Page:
Imitation is not always the sincerest form of flattery

Industrials Intellectual Property Patents & Trade Marks

In brief

The decision of Jim Beam Brands Co v Donald and Christine Crowden [2019] ATMO 21 sends a clear warning to traders wishing to adopt trade marks that essentially replicate well-known marks, while also confirming the rights vested in a well-known mark can extend to unrelated goods or services. Senior Associate Lena Balakrishnan reports on the Trade Mark Office's decision.


The Crowdens provided transportation services targeting customers that had consumed too much alcohol. They sought registration for the below logo in respect of 'Vehicle transport services including driving services; transport of vehicles on behalf of a vehicle owner; arrangement of passenger transport' in class 39:Dial a Driver logo


The logo shared a number of essential features with Jim Beam's famous eyebrow and rosette logo depicted below:

Jim Beam logo

(Jim Beam logo)

Jim Beam Brands is most famously known for its JIM BEAM bourbon whiskey, which is recognised as one of the best-selling brands of bourbon in the world. Since at least the 1960s, the Jim Beam logo has featured on all bourbon whiskey products sold by Jim Beam Brands, as well as on merchandise and marketing material. The evidence lodged by Jim Beam Brands confirmed it had acquired a significant reputation in the Jim Beam logo, including earning 'iconic status' in Australia.

Jim Beam also sponsored the Dick Johnson V8 Supercar Rally team from 2007-2014, through which the Jim Beam logo appeared on all vehicles driven by the Dick Johnson Racing team.


(source of image:

The Dick Johnson Racing team regularly raced its vehicles bearing the logo at the Bathurst Supercar Rally series. In 2012, to ensure spectators of the Bathurst Supercar Rally series had suitable transport to and from the race track, Jim Beam also offered a transportation bus called the Jim Beam Travel Safe Bus. The flyer for this service also depicted the Jim Beam logo. While Jim Beam Brands owned a number of registrations for the Jim Beam logo, none of the registrations covered class 39 services.

Jim Beam's evidence also included extracts from the Crowdens' website and Facebook page, with a number of images comparing the vehicles bearing the DIAL A DRIVER logo with the vehicles bearing the JIM BEAM logo:

Crowden website images

These images strongly inferred that the Crowdens deliberately tried to imitate or replicate both the Jim Beam logo and the Dick Johnson Racing car in the creation and use of the DIAL A DRIVER logo.


Even though the Crowdens changed some words in the Jim Beam logo, the Hearing Officer did not find these changes amounted to a parody or 'cheeky take' on the Jim Beam logo. The Hearing Officer agreed the overall similarities between the marks were so apparent that consumers could be misled or deceived into thinking the services were in some way associated with, or endorsed by, Jim Beam, stating at paragraph 43 of the decision:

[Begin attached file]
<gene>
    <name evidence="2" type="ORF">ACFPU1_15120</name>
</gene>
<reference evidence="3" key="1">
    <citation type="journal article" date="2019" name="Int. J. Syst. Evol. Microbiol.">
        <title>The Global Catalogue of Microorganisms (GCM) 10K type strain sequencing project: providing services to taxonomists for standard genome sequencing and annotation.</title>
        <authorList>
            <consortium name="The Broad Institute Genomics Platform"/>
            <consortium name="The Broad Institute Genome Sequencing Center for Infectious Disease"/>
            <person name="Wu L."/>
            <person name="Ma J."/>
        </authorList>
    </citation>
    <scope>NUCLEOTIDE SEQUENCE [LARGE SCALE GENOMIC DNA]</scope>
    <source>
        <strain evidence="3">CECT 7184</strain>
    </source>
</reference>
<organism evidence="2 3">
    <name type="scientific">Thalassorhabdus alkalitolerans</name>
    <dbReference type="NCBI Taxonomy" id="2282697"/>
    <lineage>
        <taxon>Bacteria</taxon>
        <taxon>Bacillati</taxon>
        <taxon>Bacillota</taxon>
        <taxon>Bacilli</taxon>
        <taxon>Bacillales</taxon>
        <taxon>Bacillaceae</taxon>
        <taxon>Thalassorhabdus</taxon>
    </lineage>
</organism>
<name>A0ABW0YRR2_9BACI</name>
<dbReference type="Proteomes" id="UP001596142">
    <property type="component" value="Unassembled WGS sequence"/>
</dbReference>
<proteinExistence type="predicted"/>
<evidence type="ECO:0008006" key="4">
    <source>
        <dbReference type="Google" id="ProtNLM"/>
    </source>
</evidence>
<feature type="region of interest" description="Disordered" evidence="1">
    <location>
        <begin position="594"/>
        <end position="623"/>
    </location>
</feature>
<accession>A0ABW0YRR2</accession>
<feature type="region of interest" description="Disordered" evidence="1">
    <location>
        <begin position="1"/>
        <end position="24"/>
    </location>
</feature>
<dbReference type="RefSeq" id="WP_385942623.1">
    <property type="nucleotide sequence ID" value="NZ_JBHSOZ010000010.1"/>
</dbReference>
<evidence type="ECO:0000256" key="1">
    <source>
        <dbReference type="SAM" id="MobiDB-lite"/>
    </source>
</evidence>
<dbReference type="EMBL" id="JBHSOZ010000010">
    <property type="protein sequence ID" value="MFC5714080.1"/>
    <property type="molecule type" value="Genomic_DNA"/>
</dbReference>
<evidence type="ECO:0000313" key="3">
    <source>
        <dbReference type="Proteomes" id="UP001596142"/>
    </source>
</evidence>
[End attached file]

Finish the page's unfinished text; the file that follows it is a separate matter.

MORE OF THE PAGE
[A]lthough the Applicants' intentions in this regard are unknown, their prior use of the Trade Mark, in particular their internet postings… strongly suggest that they have deliberately cultivated a perception by consumers that there is an affiliation or association between the Services and the Opponent which does not and did not exist. There is no indication that such postings were 'cheeky' or intended as parody, being, in my estimation, more 'rip-off' than 'take-off'.

Any use of the DIAL A DRIVER logo by the Crowdens was likely to mislead or deceive consumers, or amount to a false representation in trade, in contravention of sections 18 and 29 of Schedule 2 of the Competition and Consumer Act 2010 (Cth). Registration was therefore refused under section 42(b) of the Trade Marks Act 1995 (Cth) (the TMA), where use of the mark is likely to be contrary to law.

Take home points

This case sends a stern warning to traders who think they can simply change a few words of a well-known mark to avoid liability under the TMA or Australian Consumer Law. Unlike comparable legislation in other jurisdictions, such as New Zealand or the United Kingdom, there is no basis under Australia's TMA for examiners to refuse registration of a trade mark which conflicts with an earlier, well-known mark. It is left up to trade mark owners and rights holders to oppose the registration of marks that mimic or closely resemble their well-known marks to prevent such marks from proceeding to registration. While the Australian Trade Marks Office will cite a prior trade mark on the Register that conflicts with a later filed mark, if that prior mark covers different goods or services to the mark being applied for (as was the case with Jim Beam's registered rights in the Jim Beam logo), the prior marks will not be cited.

What can you do as the owner of a well-known mark?

Rights holders should routinely monitor the Australian Register for any marks that may contain elements that resemble their well-known marks and consider the merits of opposing registration of marks that are similar in appearance, even if the application covers different goods and services.